An 18-month pilot program that will help the San Francisco Municipal Transportation Agency regulate where commuter shuttles can pick-up and drop-off passengers for the first time launched on Friday.
The pilot program will allow commuter shuttles with permits from the SFMTA to use a limited number of Muni bus stops and white zones in The City for a fee of $3.55 for each stop they want to use.
During the pilot, the transit agency said it will evaluate whether or not sharing of certain Muni bus stops reduces conflicts and the type of enforcement needed to regulate the shuttles.
In July, the SFMTA board approved tripling the fees from $1 to $3.55 after fewer companies had applied for permits, which meant fewer stop requests, said the project’s manager Carli Paine.
Shuttles will have a green placard sticker from the SFMTA with a permit ID number to help identify companies who are taking part in the pilot and allowed to use specific Muni bus stops and white zones approved by the SFMTA.
The designated network of stops so far includes 93 bus stops and 12 white zones as of July 29 (full PDF list), but will most likely increase according to the SFMTA. More stop requests are currently going through a public hearing process.
Muni bus stop shelters will also have a green signage indicating that the stop is part of pilot program.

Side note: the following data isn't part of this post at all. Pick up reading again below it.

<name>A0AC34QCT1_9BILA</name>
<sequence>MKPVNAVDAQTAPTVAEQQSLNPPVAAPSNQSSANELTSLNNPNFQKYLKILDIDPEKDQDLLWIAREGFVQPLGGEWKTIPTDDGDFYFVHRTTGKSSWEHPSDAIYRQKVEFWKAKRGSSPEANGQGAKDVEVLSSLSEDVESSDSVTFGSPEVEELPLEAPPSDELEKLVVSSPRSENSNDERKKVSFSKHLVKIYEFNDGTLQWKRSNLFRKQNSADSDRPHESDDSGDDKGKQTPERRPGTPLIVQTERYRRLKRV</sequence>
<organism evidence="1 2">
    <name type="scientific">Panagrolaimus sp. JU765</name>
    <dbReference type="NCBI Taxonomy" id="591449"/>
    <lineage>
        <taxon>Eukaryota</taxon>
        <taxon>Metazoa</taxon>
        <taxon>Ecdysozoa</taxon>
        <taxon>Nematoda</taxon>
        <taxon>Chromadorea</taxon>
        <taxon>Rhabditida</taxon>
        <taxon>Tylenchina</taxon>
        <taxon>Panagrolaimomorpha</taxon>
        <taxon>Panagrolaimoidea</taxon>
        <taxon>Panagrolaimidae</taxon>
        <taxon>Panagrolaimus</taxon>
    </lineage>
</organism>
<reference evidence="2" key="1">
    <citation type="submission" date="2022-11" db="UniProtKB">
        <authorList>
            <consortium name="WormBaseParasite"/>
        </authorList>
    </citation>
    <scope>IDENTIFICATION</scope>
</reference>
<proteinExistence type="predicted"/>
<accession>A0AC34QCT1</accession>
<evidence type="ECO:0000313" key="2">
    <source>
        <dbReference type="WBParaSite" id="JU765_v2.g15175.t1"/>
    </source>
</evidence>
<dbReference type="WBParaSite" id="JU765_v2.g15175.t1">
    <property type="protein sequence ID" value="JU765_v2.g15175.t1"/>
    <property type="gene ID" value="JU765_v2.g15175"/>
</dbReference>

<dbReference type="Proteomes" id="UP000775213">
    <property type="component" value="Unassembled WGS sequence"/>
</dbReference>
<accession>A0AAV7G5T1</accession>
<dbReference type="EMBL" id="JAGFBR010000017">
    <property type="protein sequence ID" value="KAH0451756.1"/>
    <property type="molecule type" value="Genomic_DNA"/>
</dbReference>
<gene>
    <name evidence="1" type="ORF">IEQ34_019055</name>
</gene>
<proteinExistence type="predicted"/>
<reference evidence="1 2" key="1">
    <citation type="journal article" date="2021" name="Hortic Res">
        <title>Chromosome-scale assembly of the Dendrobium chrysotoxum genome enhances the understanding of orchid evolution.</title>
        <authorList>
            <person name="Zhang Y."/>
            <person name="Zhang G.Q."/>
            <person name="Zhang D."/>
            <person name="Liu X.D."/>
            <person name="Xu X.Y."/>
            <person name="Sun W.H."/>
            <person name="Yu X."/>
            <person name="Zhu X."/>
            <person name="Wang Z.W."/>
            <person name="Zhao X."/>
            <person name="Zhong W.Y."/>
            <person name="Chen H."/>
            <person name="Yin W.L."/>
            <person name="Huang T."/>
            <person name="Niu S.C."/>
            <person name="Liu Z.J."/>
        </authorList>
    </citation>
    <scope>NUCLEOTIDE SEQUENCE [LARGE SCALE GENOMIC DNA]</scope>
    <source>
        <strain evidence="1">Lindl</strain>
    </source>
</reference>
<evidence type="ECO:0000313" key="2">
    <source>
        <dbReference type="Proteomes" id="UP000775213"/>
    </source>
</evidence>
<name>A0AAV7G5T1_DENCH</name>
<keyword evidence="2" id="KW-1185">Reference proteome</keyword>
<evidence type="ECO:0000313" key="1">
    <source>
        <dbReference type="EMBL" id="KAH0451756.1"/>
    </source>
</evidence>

Enforcement will play a key role in regulating the pilot program. Parking control officers will issue citations to shuttles with or without permits who use Muni bus stops not apart of the pilot program.
Officers will also issues citations to shuttle companies using the network of Muni bus stops but have no permit from the transit agency.
A dedicated set of officers will patrol the network of Muni bus stops, but all officers will be able to issue citations to shuttles, said Paine.
Shuttles must also abide by other SFMTA regulations including pulling in as far forward to curb so that so bike lanes, crosswalks and traffic lanes are not blocked. Idling at bus stops is not allowed either.
The SFMTA wants feedback from the public if they see shuttles using Muni stops outside of the network or unsafe driving behavior by using the San Francisco 311 form online.
Critics of the pilot program still have pending lawsuit to halt the program. The lawsuit was against The City, tech companies that included Apple and Google and private shuttle companies.
The lawsuit states that the pilot program violated the California Vehicle Code which prohibits the use of private vehicles using Muni bus stops. It also stated that the program should have gone through an environmental review before approval by the SFMTA.
The total of pilot program is $3.6 million. Fees collected from the shuttle companies will pay for the cost of the program.